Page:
The Holy Trinity Reveals Himself to Sinners
We bless the Holy Trinity—the Lord of heaven and earth, the God of our fathers—because He is the God who has mercy on us. Just as His Being is beyond our understanding, even more so is His mercy. That mercy comes to us most pointedly in the waters of Holy Baptism. And that mercy delivered by the Holy Father in the Blood of the Holy Son through the Holy Spirit gives us the ability and boldness to confess the true faith. So our prayer is that this Triune God would continue and keep us steadfast in this Faith.
When Isaiah beheld the glory of the Lord, he cried out “Woe is me!” For the sinner cannot stand in the presence of a holy God and live (Is. 6:1–7). But God the Father lifted up His Son Jesus for us on the cross, that whoever believes in Him should not perish but have eternal life. This eternal life of Christ is given us according to the Holy Spirit’s good pleasure in Baptism. “Unless one is born [again] of water and the Spirit, he cannot enter the kingdom of God” (John 3:5). To sinners in fear of death, the messengers of God place on our lips the living body and blood of Christ and speak His words of absolution, “Your guilt is taken away, and your sin atoned for” (Is. 6:7). Having received forgiveness and life from the Father through the Son by the Holy Spirit, we join with the angels in praising the blessed Trinity, “Holy, holy, holy is the LORD of hosts!” (Is. 6:3). “For from Him and through Him and to Him are all things. To Him be glory forever. Amen” (Rom. 11:33–36).
The Holy Spirit Gives Peace
The Feast of Holy Pentecost, celebrated today, is also called “Whitsunday,” or “White Sunday.” This is a reference to the white robes of the newly baptized historically worn on this day. Yet, the liturgical color for today is red, the color of the Holy Spirit, taken from the fire that lit on the heads of the Eleven as the Spirit came. Pentecost is among the oldest observances of the Christian Church. As the second greatest Feast of Christendom, Whitsunday or Pentecost ranks only behind Easter in the Church's “Year of Grace.” Pentecost was observed as an Octave, meaning that the Feast took liturgical precedence over the subsequent seven days, as early as the 5th century A.D.
Following the flood, Noah’s descendants failed to spread out and fill the earth as God had spoken. Rather, they exalted themselves; with “one language and the same words” (Gen. 11:1) they spoke proudly and arrogantly. The Lord humbled them by confusing “the language of all the earth,” dividing and dispersing the people (Gen. 11:9). That dispersal was reversed on Pentecost Day (the fiftieth day of Easter), when God caused the one Gospel of the Lord Jesus Christ to be preached in a multitude of languages. “At this sound the multitude came together” (Acts 2:6), for the preaching of Christ is the primary work of the Holy Spirit, whereby He gathers people from all nations into one Church. The Holy Spirit teaches and brings to our remembrance the words of Jesus, which are the words of the Father who sent Him. These words bestow forgiveness and peace to those who keep and hold on to them in love for Jesus. “Peace I leave with you; my peace I give to you. Not as the world gives do I give to you. Let not your hearts be troubled, neither let them be afraid.” (John 14:27).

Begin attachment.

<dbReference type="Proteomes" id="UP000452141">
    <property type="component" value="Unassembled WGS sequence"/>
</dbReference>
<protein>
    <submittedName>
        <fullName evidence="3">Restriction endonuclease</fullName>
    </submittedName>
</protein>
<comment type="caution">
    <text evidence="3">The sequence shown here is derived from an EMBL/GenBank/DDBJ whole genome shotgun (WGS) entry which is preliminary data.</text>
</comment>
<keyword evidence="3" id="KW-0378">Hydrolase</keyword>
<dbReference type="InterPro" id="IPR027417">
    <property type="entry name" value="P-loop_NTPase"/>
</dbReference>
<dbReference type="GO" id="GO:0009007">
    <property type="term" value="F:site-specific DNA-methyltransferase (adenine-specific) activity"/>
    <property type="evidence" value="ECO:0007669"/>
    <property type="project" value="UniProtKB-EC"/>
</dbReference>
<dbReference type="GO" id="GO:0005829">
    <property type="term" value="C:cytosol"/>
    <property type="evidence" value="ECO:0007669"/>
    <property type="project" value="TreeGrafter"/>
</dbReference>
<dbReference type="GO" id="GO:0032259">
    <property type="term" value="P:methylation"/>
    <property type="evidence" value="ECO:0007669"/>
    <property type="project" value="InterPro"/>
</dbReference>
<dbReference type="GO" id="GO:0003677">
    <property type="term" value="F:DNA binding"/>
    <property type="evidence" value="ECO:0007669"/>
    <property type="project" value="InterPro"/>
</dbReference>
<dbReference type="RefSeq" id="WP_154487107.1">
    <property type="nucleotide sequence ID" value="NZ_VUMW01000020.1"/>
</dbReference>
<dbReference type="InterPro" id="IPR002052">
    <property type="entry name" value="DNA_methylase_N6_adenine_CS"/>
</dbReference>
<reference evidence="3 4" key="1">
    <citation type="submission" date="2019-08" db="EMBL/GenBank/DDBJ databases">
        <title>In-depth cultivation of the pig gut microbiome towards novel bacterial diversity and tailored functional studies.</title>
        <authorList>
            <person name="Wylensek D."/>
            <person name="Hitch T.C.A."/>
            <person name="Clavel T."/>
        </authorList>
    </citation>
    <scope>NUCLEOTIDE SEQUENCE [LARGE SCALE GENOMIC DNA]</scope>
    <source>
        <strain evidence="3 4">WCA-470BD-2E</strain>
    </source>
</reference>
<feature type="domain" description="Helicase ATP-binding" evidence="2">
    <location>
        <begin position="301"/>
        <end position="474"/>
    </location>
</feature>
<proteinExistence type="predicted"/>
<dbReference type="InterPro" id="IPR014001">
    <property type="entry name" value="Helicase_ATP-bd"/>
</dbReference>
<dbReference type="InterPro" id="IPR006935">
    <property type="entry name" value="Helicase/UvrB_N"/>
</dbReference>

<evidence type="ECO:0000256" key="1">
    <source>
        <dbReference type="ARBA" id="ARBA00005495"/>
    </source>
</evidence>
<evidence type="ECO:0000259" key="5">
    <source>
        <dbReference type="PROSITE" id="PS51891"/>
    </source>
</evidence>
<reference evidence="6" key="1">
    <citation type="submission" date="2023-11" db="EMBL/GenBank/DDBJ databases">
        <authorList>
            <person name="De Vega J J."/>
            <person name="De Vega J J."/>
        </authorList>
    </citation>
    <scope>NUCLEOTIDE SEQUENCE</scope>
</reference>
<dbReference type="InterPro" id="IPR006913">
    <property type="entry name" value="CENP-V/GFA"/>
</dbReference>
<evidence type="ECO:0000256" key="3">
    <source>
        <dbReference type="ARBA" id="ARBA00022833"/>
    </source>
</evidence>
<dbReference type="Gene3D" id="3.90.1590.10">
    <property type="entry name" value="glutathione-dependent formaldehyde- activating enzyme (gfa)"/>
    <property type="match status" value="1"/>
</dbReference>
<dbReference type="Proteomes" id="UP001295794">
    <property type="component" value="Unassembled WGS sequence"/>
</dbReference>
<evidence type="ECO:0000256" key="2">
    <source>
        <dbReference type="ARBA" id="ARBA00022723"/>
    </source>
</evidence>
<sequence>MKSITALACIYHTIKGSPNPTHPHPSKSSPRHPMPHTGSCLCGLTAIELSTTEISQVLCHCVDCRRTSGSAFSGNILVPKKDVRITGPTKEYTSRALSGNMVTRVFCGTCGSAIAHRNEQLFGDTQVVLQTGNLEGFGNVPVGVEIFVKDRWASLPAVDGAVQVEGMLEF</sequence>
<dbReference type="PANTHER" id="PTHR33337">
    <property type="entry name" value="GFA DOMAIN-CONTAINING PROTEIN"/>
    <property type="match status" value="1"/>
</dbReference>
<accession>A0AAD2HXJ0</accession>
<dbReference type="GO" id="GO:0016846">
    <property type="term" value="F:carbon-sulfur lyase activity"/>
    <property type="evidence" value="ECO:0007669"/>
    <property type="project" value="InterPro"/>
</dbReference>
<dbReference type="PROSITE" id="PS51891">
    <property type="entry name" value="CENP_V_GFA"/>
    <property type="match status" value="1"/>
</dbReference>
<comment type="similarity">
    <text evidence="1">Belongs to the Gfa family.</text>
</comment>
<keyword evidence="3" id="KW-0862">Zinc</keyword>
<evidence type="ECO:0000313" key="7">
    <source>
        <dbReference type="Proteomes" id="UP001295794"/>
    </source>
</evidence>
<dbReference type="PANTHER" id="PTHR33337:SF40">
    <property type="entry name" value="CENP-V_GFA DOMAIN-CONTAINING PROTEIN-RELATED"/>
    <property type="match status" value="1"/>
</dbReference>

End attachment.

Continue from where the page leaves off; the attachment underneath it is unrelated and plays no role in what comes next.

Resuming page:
All Things Have Been Placed Under Jesus’ Feet
Forty days ago, the darkness of Lent was dispelled by the light of Easter. For forty days, the Church has cried, “Christ is risen! He is risen indeed!” But forty days after Jesus rose from the dead, he departed from his disciples and was enthroned in glory in heaven. From heaven he rules all things as our Lord and King. Today we celebrate the day he ascended (“went up”) to glory. But he promised not to leave his disciples alone. He promised to send them the Holy Spirit. They waited ten more days, and then on the Festival of Pentecost (“fiftieth day”) they saw Jesus’ promise made good. Ten days from today, we will celebrate that 50th day, the day of Pentecost.
The Father Answers Our Prayers Because of Jesus
Rogate comes from the Latin rogare which means, “to ask,” a reference to the strong theme of prayer in the Propers (Collect, Lessons, Hymns) for today. In ancient practice, the Monday, Tuesday, and Wednesday prior to the Ascension of Our Lord were known as Rogation Days. These days of early summer were times of special prayer for the protection of the crops. The Major Rogation was on April 25, also the Feast of St. Mark. The Introit for Rogate, “Declare this with a shout of joy, proclaim it, send it out to the end of the earth;…” is from Isaiah 48:20, a joyful proclamation of the freedom of Israel from the Babylonian captivity, and of God’s gracious deliverance of His people. The Gospel for Rogate, like those for the preceding Sundays--Cantate and Jubilate—all point to the Ascension, and hence point the eyes of the faithful to our risen Lord’s eternal reign in heaven.
To pray in Jesus’ name is to pray as one who has been baptized. For it is in the water that He put His name upon you, claiming you as His own, making you a son of God with access to the Father. By His incarnation and crucifixion, our Lord Jesus broke through the barrier of sin which separated us from God, opening a portal to the Father. Like Moses in the wilderness, Jesus is our go-between and intercessor before the throne of heaven. He was lifted up for us on the cross that we might be saved and restored to fellowship with the Father. Looking into this perfect teaching of liberty we pray with boldness and confidence as dear children of God.